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Polio Eradication Program in India: Actions in Post-Eradication Phase. By Prasanta K. Saha , M.Sc., FRSS(UK), CSTAT(UK) Sr. Consultant: National Council of Applied Economic Research, India

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polio eradication program in india actions in post eradication phase
Polio Eradication Program in India:Actions in Post-Eradication Phase


Prasanta K. Saha, M.Sc., FRSS(UK), CSTAT(UK)

Sr. Consultant: National Council of Applied Economic Research, India

[Former Chief Director: Ministry of Health & Family Welfare, & Additional Director General: Ministry of Statistics & Program Implementation, Govt. of India].

prasant20012001@yahoo.co.in, 91-11-22716998

91-9873247997, 91-9818473935

polio eradication program in india actions in post eradication phase1
Polio Eradication Program in India:Actions in Post-Eradication Phase---------------------------------------------

Under the Polio Eradication program of India, the most relevant issues-both technical and administrative, which will arise in post-eradication situation, are discussed in this lecture.

polio eradication program in india actions in post eradication phase2
Polio Eradication Program in India:Actions in Post-Eradication Phase
  • That Polio Eradication program in India is extraordinarily time-overrun is well known.
  • Original target was the year 2000-revised as 2002-further revised as 2005. Unfortunately the last revised target of the year 2005 could also not be achieved.
  • It is evident from the factual positions that the whole matter is bordering uncertainty.

Polio Cases in India as on 5th June, 2006:

  • Total Polio Cases 2004: 134
  • Total Polio Cases 2005: 65
  • Total Polio Cases 2006(as on 5th June,06): 36
  • Location of most recent cases:Uttar Pradesh (23), Bihar (12) & Madhya Pradesh (1)
  • Though WHO designed global eradication strategy in1988, India participated much late in 1995.

Serious Actions needed in Post- Eradication Phase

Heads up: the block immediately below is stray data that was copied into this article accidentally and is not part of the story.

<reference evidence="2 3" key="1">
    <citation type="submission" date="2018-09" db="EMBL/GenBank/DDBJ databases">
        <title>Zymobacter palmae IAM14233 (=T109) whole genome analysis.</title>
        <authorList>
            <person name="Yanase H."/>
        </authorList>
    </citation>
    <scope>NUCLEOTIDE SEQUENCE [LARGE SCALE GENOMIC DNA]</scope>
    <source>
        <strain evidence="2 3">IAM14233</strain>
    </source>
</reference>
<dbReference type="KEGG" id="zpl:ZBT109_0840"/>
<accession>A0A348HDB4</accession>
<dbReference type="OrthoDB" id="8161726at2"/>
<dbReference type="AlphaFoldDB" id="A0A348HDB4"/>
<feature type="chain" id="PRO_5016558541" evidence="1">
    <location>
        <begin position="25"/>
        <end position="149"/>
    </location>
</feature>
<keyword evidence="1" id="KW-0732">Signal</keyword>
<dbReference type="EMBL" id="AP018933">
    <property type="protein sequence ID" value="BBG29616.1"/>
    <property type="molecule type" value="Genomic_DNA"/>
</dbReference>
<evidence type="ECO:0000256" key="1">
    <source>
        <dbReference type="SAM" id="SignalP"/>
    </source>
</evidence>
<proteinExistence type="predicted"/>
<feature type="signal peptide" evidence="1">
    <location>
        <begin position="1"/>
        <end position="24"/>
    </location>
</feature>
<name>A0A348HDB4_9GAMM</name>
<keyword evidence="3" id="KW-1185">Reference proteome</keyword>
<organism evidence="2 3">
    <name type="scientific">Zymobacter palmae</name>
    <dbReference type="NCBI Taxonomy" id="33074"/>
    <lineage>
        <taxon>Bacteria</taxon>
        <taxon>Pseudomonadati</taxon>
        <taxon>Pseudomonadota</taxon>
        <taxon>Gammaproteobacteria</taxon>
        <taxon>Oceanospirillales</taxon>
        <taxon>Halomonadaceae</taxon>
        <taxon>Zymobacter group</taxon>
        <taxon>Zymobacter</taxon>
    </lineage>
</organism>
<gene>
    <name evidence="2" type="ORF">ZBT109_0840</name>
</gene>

First to characterize the actual factors that country-level policy makers must weigh to manage polio risks during the first 5 years after certification by WHO.


Policy makers are to primarily formulate policies related to

  • routine and supplemental immunization,
  • outbreak response (including whether to create a stockpile),
  • surveillance and
  • containment of Wild & Vaccine-Derived Polio Viruses (VDPVs).

Global certification will occur once all 6 Regions of World Health Organization (WHO) confirmno wild poliovirusunder high-quality surveillance for at least 3 years and the Global Certification Commission becomes satisfied that sufficient laboratory containment exists.


Determination of reasons for high incidence of vaccine failure

Answer to this query is derived from some of the reasons as revealed in various PPI rounds are as follows:

Expiry of effectiveness of a few vials of vaccine.

Portable cold storage containing the vaccines not providing desired cool temperature

Note: A few vials of Polio vaccines might have expired their effectiveness but that might have escaped notice of the health workers. It has been experienced that in rural areas


the portable cold storage containing the vaccines does not provide desired cool temperature as the ice kept inside gets melted after sometime and there is no scope of filling it with fresh ice because the same is not available in the locality [NPSU, WHO regional office, New Delhi may supplement with further information].

  • Even that great event of eradication of Polio takes place in India in near future, there are more serious concerns in the post -eradication phase which will need appropriate attention and actions. Those technical problems are narrated below:
  • As eradication process approaches finishing line, there is greater need for new polio vaccines.
  • These new vaccines will be needed to create a stockpile for future outbreaks.
  • Experts may be aware:

(1) After eradication there was again outbreak of Polio in China [ after 5 years], Hispaniola [after 6 years], the Philippines [ after 4 years], Madagascar [ after 3 years] and in Egypt [ perhaps, after 25 years].

  • (2) Effective bio-containment of all existing polio viruses is essential to minimize risk of accidental infections.

Such arrangement is yet to be initiated in India.


OPV Cessation Plan: